Organizations spend a lot of valuable effort and time to secure front end information, but hackers still find their way into their systems. Businesses are required to establish a checkpoint on the backend too. It can only be of a beneficial if the criminal can move the information to his own system. Two-point security is always useful. Protecting the client is only the first line of defense. The main defense has to be built on application backend. If you miss a cyber criminal from one point, you can still prevent him from stealing the confidential information on the way out. If the protection is at the client side only, it is a big mistake. Read this article to understand the importance and value of backend security.

Invest in security testing

I Security testing is a vital theme for API. Mobile API testing utilizes valuable time and money, but you consider making such investment. Any new functionality that propels the development has a sound budget, the security testing should also cover 5 - 10 percent too. API usage is empowering businesses to develop more and more dynamic applications. Organizations are taking advantage of the same, but they want to be well-aware of potential security threats revolving around APIs. Many testing suites bank on complexity. One example is when a client sends data other than English Unicode, the errors turn up too often. Similarly, when hackers try to experiment with well crafted Unicode spoofs, it turns out to be vulnerable. However, Unicode attack is just one example of many attacks targeting APIs. You can find additional information from OWASP’s API Security Project for potential attack vectors.

About Author:

Ankur Kumar is a content marketing expert and an experienced blogger. He likes to ideate and write on various topics including technology, digital marketing, startups, and the environment. He is an active member of FindNerd, a social tech community. An avid outdoorsman, explorer and nature lover who believes in minimalist lifestyle. You can find Ankur on LinkedIn and Twitter.

If you'd like to get a true assessment of the architecture and security of your mobile application, please request a FREE Demo. Or, to learn more about TeskaLabs’ SeaCat Mobile Secure Gateway and how we can help you with the security of your mobility solutions, please visit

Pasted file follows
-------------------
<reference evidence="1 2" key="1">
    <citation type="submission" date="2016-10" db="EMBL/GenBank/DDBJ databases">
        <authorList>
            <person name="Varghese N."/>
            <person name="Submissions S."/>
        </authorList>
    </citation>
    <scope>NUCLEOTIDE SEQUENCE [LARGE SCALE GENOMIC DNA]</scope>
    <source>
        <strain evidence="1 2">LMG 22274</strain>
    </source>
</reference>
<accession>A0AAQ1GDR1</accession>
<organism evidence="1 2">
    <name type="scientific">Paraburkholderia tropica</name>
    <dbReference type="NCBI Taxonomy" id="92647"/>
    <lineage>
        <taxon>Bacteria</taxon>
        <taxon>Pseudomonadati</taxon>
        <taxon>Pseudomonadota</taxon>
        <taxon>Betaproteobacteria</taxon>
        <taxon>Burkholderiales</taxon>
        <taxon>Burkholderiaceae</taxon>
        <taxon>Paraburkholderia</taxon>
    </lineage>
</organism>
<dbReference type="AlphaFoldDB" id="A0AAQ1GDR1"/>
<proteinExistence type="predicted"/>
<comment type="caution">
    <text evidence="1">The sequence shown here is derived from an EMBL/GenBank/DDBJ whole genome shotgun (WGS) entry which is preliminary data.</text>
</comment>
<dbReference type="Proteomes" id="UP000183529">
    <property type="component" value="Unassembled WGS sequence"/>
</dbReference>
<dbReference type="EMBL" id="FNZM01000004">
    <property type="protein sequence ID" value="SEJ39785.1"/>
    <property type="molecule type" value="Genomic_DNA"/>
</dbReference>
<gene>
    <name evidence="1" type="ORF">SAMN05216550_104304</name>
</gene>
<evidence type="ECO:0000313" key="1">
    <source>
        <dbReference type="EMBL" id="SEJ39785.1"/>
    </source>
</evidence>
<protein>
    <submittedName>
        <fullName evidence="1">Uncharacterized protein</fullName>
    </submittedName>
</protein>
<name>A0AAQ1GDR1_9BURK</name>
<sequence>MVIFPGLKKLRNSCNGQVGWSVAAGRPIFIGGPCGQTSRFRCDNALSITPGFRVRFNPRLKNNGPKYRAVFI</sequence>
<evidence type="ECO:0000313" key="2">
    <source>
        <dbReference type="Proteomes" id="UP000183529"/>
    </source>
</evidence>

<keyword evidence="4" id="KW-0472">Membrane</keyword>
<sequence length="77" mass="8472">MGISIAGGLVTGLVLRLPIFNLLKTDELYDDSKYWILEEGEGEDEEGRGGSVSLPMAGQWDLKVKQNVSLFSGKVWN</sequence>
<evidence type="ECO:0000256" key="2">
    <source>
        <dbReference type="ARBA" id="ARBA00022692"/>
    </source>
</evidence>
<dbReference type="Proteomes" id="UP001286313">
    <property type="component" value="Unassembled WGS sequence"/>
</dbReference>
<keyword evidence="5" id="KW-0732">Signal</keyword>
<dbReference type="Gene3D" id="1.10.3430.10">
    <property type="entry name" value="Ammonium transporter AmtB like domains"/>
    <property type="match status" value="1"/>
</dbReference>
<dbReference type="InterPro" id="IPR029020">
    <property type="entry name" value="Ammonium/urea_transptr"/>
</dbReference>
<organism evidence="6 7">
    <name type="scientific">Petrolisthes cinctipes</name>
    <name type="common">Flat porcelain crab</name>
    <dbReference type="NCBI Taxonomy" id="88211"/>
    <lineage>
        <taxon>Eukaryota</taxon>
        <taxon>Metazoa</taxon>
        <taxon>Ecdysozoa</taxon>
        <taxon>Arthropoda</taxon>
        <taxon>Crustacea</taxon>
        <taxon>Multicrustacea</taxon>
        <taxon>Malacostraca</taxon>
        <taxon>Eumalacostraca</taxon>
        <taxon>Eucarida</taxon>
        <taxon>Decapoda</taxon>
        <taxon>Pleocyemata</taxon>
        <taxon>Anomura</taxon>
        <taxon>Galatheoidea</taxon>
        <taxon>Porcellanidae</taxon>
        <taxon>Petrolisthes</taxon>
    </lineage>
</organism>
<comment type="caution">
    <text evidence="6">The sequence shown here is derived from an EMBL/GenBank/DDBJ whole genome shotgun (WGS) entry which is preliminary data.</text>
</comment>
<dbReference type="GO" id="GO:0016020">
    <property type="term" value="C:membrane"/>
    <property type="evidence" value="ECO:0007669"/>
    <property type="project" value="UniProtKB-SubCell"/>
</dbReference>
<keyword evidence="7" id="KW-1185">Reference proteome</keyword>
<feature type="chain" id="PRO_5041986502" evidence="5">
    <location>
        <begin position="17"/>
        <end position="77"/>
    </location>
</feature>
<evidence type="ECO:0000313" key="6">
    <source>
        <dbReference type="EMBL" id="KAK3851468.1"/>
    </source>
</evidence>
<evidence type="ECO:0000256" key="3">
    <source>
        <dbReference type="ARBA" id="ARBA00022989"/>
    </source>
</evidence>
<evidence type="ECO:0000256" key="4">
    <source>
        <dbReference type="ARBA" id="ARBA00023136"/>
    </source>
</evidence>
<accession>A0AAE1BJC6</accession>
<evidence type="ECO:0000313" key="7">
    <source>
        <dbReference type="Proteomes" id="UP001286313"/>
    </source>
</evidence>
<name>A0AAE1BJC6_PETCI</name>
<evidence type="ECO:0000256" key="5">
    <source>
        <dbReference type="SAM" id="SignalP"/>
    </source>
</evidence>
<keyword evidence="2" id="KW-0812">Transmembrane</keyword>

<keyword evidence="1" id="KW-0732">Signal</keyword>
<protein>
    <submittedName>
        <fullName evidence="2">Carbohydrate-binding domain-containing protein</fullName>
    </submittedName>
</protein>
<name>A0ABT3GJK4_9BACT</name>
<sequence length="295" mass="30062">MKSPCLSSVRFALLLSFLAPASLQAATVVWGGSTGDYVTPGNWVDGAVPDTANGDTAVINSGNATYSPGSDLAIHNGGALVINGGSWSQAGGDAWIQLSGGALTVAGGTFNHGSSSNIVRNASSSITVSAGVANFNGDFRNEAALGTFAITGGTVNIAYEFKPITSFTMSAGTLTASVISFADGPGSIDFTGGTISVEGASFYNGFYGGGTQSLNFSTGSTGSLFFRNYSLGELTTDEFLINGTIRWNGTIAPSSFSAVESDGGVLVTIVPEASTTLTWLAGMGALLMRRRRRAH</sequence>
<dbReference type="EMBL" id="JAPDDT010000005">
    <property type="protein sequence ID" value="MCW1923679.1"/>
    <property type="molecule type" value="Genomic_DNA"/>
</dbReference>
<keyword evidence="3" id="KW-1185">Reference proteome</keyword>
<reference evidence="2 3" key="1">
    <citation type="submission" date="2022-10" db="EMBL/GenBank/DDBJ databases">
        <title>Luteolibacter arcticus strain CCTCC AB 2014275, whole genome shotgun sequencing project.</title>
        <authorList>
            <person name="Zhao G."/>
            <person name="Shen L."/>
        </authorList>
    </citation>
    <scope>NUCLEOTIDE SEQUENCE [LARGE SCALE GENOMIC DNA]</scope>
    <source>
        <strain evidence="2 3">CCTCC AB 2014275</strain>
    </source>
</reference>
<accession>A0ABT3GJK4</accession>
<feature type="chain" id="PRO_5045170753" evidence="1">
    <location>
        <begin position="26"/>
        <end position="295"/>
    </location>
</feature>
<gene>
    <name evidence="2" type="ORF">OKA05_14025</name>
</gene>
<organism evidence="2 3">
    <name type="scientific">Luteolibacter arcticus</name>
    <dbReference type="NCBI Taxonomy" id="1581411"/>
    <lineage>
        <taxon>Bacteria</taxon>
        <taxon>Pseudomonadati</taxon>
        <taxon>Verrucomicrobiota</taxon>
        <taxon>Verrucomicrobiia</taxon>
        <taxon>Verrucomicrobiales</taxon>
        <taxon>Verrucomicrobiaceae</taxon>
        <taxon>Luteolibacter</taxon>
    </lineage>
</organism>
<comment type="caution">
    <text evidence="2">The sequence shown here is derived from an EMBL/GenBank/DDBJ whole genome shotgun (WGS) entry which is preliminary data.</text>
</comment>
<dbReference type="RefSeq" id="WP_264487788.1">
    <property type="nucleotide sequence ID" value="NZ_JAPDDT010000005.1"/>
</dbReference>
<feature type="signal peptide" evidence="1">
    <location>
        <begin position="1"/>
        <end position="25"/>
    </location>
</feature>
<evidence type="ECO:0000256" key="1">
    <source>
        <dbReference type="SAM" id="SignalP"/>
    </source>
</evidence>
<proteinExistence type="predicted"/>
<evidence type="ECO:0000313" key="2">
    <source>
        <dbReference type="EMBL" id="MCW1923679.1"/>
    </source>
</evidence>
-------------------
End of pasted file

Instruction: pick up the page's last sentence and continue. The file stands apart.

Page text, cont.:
About the Author

Guest Author

A guest author is an SME of his/her topics or a friend of TeskaLabs.

Data encryption tool for GDPR

More information

You Might Be Interested in Reading These Articles

Distributed-Denial-of-Service (DDoS) Disrupted Gaming Industry During the Holiday - What You Need to Know

During the Christmas holiday, the Xbox and PlayStation networks at Sony and Microsoft game websites were taken down by a group of hackers called Lizard squad. This attack put thousands of users out of game playing. What a bummer huh? Originally, the FBI blamed the North Koreans for taking down the network--that is another story, but had since revised their assessment when the Lizard squad claimed responsibility for the attack.

Continue reading ...


Published on January 27, 2015

Want to Be a “Man in the Middle” of a Mobile Communication? It’s Easier Than You Think

Mobile are everywhere nowadays and a central part of almost everyone's lives. In fact, we are using them for everything - both for personal and business purposes. From streaming media entertains us on our way to work, to chatting with friends and family, to sending emails at work - mobiles are now effectively computers on the go. According to a study from Cisco, we are using mobile access more and more. And this trend will continue well into the future.

Continue reading ...

mobile security

Published on October 25, 2016

Connected Vehicles: Are we ready?

Connected vehicles that talk to each other, increase road safety, and rely on automation all seem like a plot from a sci-fi movie. When does the robot takeover come in? As outlandish as all of this might seem, we’re closer than ever to connected vehicles being the new normal on our roadways. In fact, by 2025, every car on the road is expected to be connected in some way, shape, or form.

Continue reading ...

automotive security

Published on June 15, 2019